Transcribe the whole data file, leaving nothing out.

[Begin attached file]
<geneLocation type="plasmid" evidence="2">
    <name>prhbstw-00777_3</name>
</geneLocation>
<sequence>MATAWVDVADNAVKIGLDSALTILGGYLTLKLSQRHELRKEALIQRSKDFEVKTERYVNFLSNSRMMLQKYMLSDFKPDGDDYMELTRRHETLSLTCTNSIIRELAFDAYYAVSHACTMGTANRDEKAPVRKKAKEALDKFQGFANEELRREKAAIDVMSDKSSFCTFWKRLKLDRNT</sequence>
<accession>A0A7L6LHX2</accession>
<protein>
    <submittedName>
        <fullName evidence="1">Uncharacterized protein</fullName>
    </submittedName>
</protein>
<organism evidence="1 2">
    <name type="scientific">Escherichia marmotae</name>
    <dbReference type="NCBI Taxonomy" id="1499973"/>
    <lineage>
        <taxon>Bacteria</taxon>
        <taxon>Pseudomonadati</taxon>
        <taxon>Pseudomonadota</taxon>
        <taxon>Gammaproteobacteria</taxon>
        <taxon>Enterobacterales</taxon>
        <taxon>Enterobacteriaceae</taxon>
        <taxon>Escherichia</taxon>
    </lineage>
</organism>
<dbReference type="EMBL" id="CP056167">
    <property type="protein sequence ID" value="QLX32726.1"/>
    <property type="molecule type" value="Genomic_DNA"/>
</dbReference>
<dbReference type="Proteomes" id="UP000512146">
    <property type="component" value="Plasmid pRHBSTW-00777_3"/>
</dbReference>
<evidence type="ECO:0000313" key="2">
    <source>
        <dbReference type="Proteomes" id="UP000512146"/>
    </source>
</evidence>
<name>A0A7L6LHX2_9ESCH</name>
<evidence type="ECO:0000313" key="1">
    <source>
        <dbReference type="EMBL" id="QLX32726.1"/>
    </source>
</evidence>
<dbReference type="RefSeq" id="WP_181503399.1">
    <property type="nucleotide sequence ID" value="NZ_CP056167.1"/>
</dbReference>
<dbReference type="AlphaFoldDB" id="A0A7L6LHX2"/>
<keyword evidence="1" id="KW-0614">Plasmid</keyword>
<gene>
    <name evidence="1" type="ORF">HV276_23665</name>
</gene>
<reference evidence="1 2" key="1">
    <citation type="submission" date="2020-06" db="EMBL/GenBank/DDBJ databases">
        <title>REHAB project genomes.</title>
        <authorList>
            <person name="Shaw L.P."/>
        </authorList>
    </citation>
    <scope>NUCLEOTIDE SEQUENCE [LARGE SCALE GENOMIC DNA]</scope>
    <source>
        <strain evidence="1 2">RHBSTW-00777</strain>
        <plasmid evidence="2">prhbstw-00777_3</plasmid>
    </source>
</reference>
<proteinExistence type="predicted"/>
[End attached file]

<geneLocation type="plasmid" evidence="2">
    <name>prhbstw-00777_3</name>
</geneLocation>
<sequence>MATAWVDVADNAVKIGLDSALTILGGYLTLKLSQRHELRKEALIQRSKDFEVKTERYVNFLSNSRMMLQKYMLSDFKPDGDDYMELTRRHETLSLTCTNSIIRELAFDAYYAVSHACTMGTANRDEKAPVRKKAKEALDKFQGFANEELRREKAAIDVMSDKSSFCTFWKRLKLDRNT</sequence>
<accession>A0A7L6LHX2</accession>
<protein>
    <submittedName>
        <fullName evidence="1">Uncharacterized protein</fullName>
    </submittedName>
</protein>
<organism evidence="1 2">
    <name type="scientific">Escherichia marmotae</name>
    <dbReference type="NCBI Taxonomy" id="1499973"/>
    <lineage>
        <taxon>Bacteria</taxon>
        <taxon>Pseudomonadati</taxon>
        <taxon>Pseudomonadota</taxon>
        <taxon>Gammaproteobacteria</taxon>
        <taxon>Enterobacterales</taxon>
        <taxon>Enterobacteriaceae</taxon>
        <taxon>Escherichia</taxon>
    </lineage>
</organism>
<dbReference type="EMBL" id="CP056167">
    <property type="protein sequence ID" value="QLX32726.1"/>
    <property type="molecule type" value="Genomic_DNA"/>
</dbReference>
<dbReference type="Proteomes" id="UP000512146">
    <property type="component" value="Plasmid pRHBSTW-00777_3"/>
</dbReference>
<evidence type="ECO:0000313" key="2">
    <source>
        <dbReference type="Proteomes" id="UP000512146"/>
    </source>
</evidence>
<name>A0A7L6LHX2_9ESCH</name>
<evidence type="ECO:0000313" key="1">
    <source>
        <dbReference type="EMBL" id="QLX32726.1"/>
    </source>
</evidence>
<dbReference type="RefSeq" id="WP_181503399.1">
    <property type="nucleotide sequence ID" value="NZ_CP056167.1"/>
</dbReference>
<dbReference type="AlphaFoldDB" id="A0A7L6LHX2"/>
<keyword evidence="1" id="KW-0614">Plasmid</keyword>
<gene>
    <name evidence="1" type="ORF">HV276_23665</name>
</gene>
<reference evidence="1 2" key="1">
    <citation type="submission" date="2020-06" db="EMBL/GenBank/DDBJ databases">
        <title>REHAB project genomes.</title>
        <authorList>
            <person name="Shaw L.P."/>
        </authorList>
    </citation>
    <scope>NUCLEOTIDE SEQUENCE [LARGE SCALE GENOMIC DNA]</scope>
    <source>
        <strain evidence="1 2">RHBSTW-00777</strain>
        <plasmid evidence="2">prhbstw-00777_3</plasmid>
    </source>
</reference>
<proteinExistence type="predicted"/>